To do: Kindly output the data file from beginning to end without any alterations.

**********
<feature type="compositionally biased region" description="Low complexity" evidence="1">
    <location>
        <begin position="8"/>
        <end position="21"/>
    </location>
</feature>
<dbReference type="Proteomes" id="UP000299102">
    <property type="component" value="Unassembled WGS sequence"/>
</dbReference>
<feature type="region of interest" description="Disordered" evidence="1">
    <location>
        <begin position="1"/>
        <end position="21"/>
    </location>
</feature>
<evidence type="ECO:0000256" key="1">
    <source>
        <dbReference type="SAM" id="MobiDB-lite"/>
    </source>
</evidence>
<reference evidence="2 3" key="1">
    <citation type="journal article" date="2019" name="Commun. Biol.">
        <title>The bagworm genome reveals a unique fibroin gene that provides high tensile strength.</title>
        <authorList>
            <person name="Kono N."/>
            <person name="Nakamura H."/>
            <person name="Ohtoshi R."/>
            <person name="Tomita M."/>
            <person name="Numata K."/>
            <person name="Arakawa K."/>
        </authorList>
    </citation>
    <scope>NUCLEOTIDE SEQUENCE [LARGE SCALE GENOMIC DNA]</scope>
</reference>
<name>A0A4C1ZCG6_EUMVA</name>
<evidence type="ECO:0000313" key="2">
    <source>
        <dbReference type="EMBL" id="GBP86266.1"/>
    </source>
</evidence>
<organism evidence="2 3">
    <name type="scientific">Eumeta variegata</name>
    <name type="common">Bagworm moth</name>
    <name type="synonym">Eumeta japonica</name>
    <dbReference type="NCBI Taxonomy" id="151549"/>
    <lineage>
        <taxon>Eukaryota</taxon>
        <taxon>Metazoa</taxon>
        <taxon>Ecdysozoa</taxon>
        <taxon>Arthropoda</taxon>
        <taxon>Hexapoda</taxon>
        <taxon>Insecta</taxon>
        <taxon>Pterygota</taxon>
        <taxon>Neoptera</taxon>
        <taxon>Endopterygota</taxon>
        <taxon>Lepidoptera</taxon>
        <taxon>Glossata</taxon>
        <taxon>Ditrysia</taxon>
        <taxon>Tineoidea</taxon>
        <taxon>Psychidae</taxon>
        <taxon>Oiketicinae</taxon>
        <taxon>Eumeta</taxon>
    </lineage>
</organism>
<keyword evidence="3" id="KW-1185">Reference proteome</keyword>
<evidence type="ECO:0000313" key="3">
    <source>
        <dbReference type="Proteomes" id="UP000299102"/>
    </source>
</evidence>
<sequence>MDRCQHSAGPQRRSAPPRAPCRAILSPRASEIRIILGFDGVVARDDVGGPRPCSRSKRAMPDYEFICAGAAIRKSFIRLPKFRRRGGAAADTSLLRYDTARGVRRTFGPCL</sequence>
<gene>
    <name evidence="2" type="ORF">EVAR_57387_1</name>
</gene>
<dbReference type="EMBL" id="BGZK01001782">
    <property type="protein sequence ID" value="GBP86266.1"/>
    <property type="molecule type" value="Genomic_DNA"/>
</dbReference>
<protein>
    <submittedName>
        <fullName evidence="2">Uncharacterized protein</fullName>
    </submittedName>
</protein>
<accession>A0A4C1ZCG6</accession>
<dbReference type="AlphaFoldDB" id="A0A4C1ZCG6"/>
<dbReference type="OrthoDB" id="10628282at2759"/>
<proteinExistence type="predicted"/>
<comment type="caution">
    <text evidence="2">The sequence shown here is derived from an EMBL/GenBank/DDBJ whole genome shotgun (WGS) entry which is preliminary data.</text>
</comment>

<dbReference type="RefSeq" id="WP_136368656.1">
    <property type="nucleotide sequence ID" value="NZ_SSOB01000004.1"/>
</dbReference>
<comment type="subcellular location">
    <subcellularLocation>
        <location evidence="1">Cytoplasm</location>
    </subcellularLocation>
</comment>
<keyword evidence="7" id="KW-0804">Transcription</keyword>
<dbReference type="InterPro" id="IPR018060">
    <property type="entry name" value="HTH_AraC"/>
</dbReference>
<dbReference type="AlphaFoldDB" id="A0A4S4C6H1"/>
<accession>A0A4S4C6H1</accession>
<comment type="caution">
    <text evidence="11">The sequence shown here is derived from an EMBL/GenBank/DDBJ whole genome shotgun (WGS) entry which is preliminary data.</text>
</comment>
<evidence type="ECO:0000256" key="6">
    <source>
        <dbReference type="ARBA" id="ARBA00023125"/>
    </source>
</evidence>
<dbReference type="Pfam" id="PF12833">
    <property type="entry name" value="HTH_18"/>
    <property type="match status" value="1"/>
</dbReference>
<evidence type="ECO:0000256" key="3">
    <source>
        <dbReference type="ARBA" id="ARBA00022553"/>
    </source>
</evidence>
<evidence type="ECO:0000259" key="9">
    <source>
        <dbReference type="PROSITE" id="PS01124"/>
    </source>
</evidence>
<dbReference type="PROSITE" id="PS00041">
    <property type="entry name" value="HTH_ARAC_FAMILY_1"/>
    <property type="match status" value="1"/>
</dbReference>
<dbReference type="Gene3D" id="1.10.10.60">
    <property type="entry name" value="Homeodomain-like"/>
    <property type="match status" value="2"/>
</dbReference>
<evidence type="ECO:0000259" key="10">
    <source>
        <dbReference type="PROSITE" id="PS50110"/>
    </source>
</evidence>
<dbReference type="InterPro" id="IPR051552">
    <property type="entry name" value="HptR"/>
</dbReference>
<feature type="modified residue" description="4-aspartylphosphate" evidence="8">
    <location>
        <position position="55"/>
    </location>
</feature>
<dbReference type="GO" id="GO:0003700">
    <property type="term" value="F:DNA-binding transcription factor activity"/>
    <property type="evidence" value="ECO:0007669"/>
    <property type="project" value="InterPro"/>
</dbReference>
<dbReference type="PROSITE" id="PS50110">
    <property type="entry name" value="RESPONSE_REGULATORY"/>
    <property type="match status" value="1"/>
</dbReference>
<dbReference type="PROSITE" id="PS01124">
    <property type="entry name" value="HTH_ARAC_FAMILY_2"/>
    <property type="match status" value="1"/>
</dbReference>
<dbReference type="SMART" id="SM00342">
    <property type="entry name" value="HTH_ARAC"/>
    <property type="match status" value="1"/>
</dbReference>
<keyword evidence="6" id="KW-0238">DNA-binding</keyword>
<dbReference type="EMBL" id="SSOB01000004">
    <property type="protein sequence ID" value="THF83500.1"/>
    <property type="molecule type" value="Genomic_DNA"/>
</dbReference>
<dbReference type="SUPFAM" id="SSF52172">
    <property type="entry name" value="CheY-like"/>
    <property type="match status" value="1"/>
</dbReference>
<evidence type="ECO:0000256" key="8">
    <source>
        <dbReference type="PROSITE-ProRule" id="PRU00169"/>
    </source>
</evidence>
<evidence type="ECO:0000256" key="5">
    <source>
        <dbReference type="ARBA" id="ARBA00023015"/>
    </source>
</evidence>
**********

<feature type="compositionally biased region" description="Low complexity" evidence="1">
    <location>
        <begin position="8"/>
        <end position="21"/>
    </location>
</feature>
<dbReference type="Proteomes" id="UP000299102">
    <property type="component" value="Unassembled WGS sequence"/>
</dbReference>
<feature type="region of interest" description="Disordered" evidence="1">
    <location>
        <begin position="1"/>
        <end position="21"/>
    </location>
</feature>
<evidence type="ECO:0000256" key="1">
    <source>
        <dbReference type="SAM" id="MobiDB-lite"/>
    </source>
</evidence>
<reference evidence="2 3" key="1">
    <citation type="journal article" date="2019" name="Commun. Biol.">
        <title>The bagworm genome reveals a unique fibroin gene that provides high tensile strength.</title>
        <authorList>
            <person name="Kono N."/>
            <person name="Nakamura H."/>
            <person name="Ohtoshi R."/>
            <person name="Tomita M."/>
            <person name="Numata K."/>
            <person name="Arakawa K."/>
        </authorList>
    </citation>
    <scope>NUCLEOTIDE SEQUENCE [LARGE SCALE GENOMIC DNA]</scope>
</reference>
<name>A0A4C1ZCG6_EUMVA</name>
<evidence type="ECO:0000313" key="2">
    <source>
        <dbReference type="EMBL" id="GBP86266.1"/>
    </source>
</evidence>
<organism evidence="2 3">
    <name type="scientific">Eumeta variegata</name>
    <name type="common">Bagworm moth</name>
    <name type="synonym">Eumeta japonica</name>
    <dbReference type="NCBI Taxonomy" id="151549"/>
    <lineage>
        <taxon>Eukaryota</taxon>
        <taxon>Metazoa</taxon>
        <taxon>Ecdysozoa</taxon>
        <taxon>Arthropoda</taxon>
        <taxon>Hexapoda</taxon>
        <taxon>Insecta</taxon>
        <taxon>Pterygota</taxon>
        <taxon>Neoptera</taxon>
        <taxon>Endopterygota</taxon>
        <taxon>Lepidoptera</taxon>
        <taxon>Glossata</taxon>
        <taxon>Ditrysia</taxon>
        <taxon>Tineoidea</taxon>
        <taxon>Psychidae</taxon>
        <taxon>Oiketicinae</taxon>
        <taxon>Eumeta</taxon>
    </lineage>
</organism>
<keyword evidence="3" id="KW-1185">Reference proteome</keyword>
<evidence type="ECO:0000313" key="3">
    <source>
        <dbReference type="Proteomes" id="UP000299102"/>
    </source>
</evidence>
<sequence>MDRCQHSAGPQRRSAPPRAPCRAILSPRASEIRIILGFDGVVARDDVGGPRPCSRSKRAMPDYEFICAGAAIRKSFIRLPKFRRRGGAAADTSLLRYDTARGVRRTFGPCL</sequence>
<gene>
    <name evidence="2" type="ORF">EVAR_57387_1</name>
</gene>
<dbReference type="EMBL" id="BGZK01001782">
    <property type="protein sequence ID" value="GBP86266.1"/>
    <property type="molecule type" value="Genomic_DNA"/>
</dbReference>
<protein>
    <submittedName>
        <fullName evidence="2">Uncharacterized protein</fullName>
    </submittedName>
</protein>
<accession>A0A4C1ZCG6</accession>
<dbReference type="AlphaFoldDB" id="A0A4C1ZCG6"/>
<dbReference type="OrthoDB" id="10628282at2759"/>
<proteinExistence type="predicted"/>
<comment type="caution">
    <text evidence="2">The sequence shown here is derived from an EMBL/GenBank/DDBJ whole genome shotgun (WGS) entry which is preliminary data.</text>
</comment>

<dbReference type="RefSeq" id="WP_136368656.1">
    <property type="nucleotide sequence ID" value="NZ_SSOB01000004.1"/>
</dbReference>
<comment type="subcellular location">
    <subcellularLocation>
        <location evidence="1">Cytoplasm</location>
    </subcellularLocation>
</comment>
<keyword evidence="7" id="KW-0804">Transcription</keyword>
<dbReference type="InterPro" id="IPR018060">
    <property type="entry name" value="HTH_AraC"/>
</dbReference>
<dbReference type="AlphaFoldDB" id="A0A4S4C6H1"/>
<accession>A0A4S4C6H1</accession>
<comment type="caution">
    <text evidence="11">The sequence shown here is derived from an EMBL/GenBank/DDBJ whole genome shotgun (WGS) entry which is preliminary data.</text>
</comment>
<evidence type="ECO:0000256" key="6">
    <source>
        <dbReference type="ARBA" id="ARBA00023125"/>
    </source>
</evidence>
<dbReference type="Pfam" id="PF12833">
    <property type="entry name" value="HTH_18"/>
    <property type="match status" value="1"/>
</dbReference>
<evidence type="ECO:0000256" key="3">
    <source>
        <dbReference type="ARBA" id="ARBA00022553"/>
    </source>
</evidence>
<evidence type="ECO:0000259" key="9">
    <source>
        <dbReference type="PROSITE" id="PS01124"/>
    </source>
</evidence>
<dbReference type="PROSITE" id="PS00041">
    <property type="entry name" value="HTH_ARAC_FAMILY_1"/>
    <property type="match status" value="1"/>
</dbReference>
<dbReference type="Gene3D" id="1.10.10.60">
    <property type="entry name" value="Homeodomain-like"/>
    <property type="match status" value="2"/>
</dbReference>
<evidence type="ECO:0000259" key="10">
    <source>
        <dbReference type="PROSITE" id="PS50110"/>
    </source>
</evidence>
<dbReference type="InterPro" id="IPR051552">
    <property type="entry name" value="HptR"/>
</dbReference>
<feature type="modified residue" description="4-aspartylphosphate" evidence="8">
    <location>
        <position position="55"/>
    </location>
</feature>
<dbReference type="GO" id="GO:0003700">
    <property type="term" value="F:DNA-binding transcription factor activity"/>
    <property type="evidence" value="ECO:0007669"/>
    <property type="project" value="InterPro"/>
</dbReference>
<dbReference type="PROSITE" id="PS50110">
    <property type="entry name" value="RESPONSE_REGULATORY"/>
    <property type="match status" value="1"/>
</dbReference>
<dbReference type="PROSITE" id="PS01124">
    <property type="entry name" value="HTH_ARAC_FAMILY_2"/>
    <property type="match status" value="1"/>
</dbReference>
<dbReference type="SMART" id="SM00342">
    <property type="entry name" value="HTH_ARAC"/>
    <property type="match status" value="1"/>
</dbReference>
<keyword evidence="6" id="KW-0238">DNA-binding</keyword>
<dbReference type="EMBL" id="SSOB01000004">
    <property type="protein sequence ID" value="THF83500.1"/>
    <property type="molecule type" value="Genomic_DNA"/>
</dbReference>
<dbReference type="SUPFAM" id="SSF52172">
    <property type="entry name" value="CheY-like"/>
    <property type="match status" value="1"/>
</dbReference>
<evidence type="ECO:0000256" key="8">
    <source>
        <dbReference type="PROSITE-ProRule" id="PRU00169"/>
    </source>
</evidence>
<evidence type="ECO:0000256" key="5">
    <source>
        <dbReference type="ARBA" id="ARBA00023015"/>
    </source>
</evidence>